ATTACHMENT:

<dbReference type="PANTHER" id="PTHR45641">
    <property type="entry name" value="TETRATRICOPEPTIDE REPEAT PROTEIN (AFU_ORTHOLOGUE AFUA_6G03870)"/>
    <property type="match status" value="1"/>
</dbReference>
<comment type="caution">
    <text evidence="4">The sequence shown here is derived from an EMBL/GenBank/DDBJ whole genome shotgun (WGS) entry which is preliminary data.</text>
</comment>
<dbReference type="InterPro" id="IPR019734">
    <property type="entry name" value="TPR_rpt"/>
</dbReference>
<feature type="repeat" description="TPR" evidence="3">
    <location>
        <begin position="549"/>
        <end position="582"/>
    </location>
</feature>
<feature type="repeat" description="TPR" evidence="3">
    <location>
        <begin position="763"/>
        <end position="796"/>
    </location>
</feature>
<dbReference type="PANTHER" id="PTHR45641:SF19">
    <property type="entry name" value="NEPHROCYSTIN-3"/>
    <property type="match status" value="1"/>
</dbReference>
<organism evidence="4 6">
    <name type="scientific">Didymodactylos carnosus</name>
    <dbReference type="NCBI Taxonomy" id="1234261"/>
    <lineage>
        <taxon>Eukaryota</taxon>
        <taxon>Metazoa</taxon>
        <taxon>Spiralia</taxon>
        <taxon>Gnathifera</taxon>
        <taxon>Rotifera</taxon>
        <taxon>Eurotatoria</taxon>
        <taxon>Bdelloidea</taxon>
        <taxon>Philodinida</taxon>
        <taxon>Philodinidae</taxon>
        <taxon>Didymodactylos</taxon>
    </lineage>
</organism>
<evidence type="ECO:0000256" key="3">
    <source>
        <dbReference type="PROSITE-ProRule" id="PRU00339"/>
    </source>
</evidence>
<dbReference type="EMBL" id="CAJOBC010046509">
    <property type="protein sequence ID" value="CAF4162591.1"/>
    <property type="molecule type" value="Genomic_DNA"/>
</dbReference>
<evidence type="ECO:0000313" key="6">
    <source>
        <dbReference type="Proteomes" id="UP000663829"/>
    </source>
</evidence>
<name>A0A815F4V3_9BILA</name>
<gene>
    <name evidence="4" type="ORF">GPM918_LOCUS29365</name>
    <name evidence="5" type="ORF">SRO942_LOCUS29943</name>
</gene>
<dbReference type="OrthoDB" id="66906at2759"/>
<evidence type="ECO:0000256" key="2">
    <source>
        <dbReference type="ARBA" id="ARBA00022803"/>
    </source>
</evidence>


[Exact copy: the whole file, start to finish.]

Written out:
<dbReference type="PANTHER" id="PTHR45641">
    <property type="entry name" value="TETRATRICOPEPTIDE REPEAT PROTEIN (AFU_ORTHOLOGUE AFUA_6G03870)"/>
    <property type="match status" value="1"/>
</dbReference>
<comment type="caution">
    <text evidence="4">The sequence shown here is derived from an EMBL/GenBank/DDBJ whole genome shotgun (WGS) entry which is preliminary data.</text>
</comment>
<dbReference type="InterPro" id="IPR019734">
    <property type="entry name" value="TPR_rpt"/>
</dbReference>
<feature type="repeat" description="TPR" evidence="3">
    <location>
        <begin position="549"/>
        <end position="582"/>
    </location>
</feature>
<feature type="repeat" description="TPR" evidence="3">
    <location>
        <begin position="763"/>
        <end position="796"/>
    </location>
</feature>
<dbReference type="PANTHER" id="PTHR45641:SF19">
    <property type="entry name" value="NEPHROCYSTIN-3"/>
    <property type="match status" value="1"/>
</dbReference>
<organism evidence="4 6">
    <name type="scientific">Didymodactylos carnosus</name>
    <dbReference type="NCBI Taxonomy" id="1234261"/>
    <lineage>
        <taxon>Eukaryota</taxon>
        <taxon>Metazoa</taxon>
        <taxon>Spiralia</taxon>
        <taxon>Gnathifera</taxon>
        <taxon>Rotifera</taxon>
        <taxon>Eurotatoria</taxon>
        <taxon>Bdelloidea</taxon>
        <taxon>Philodinida</taxon>
        <taxon>Philodinidae</taxon>
        <taxon>Didymodactylos</taxon>
    </lineage>
</organism>
<evidence type="ECO:0000256" key="3">
    <source>
        <dbReference type="PROSITE-ProRule" id="PRU00339"/>
    </source>
</evidence>
<dbReference type="EMBL" id="CAJOBC010046509">
    <property type="protein sequence ID" value="CAF4162591.1"/>
    <property type="molecule type" value="Genomic_DNA"/>
</dbReference>
<evidence type="ECO:0000313" key="6">
    <source>
        <dbReference type="Proteomes" id="UP000663829"/>
    </source>
</evidence>
<name>A0A815F4V3_9BILA</name>
<gene>
    <name evidence="4" type="ORF">GPM918_LOCUS29365</name>
    <name evidence="5" type="ORF">SRO942_LOCUS29943</name>
</gene>
<dbReference type="OrthoDB" id="66906at2759"/>
<evidence type="ECO:0000256" key="2">
    <source>
        <dbReference type="ARBA" id="ARBA00022803"/>
    </source>
</evidence>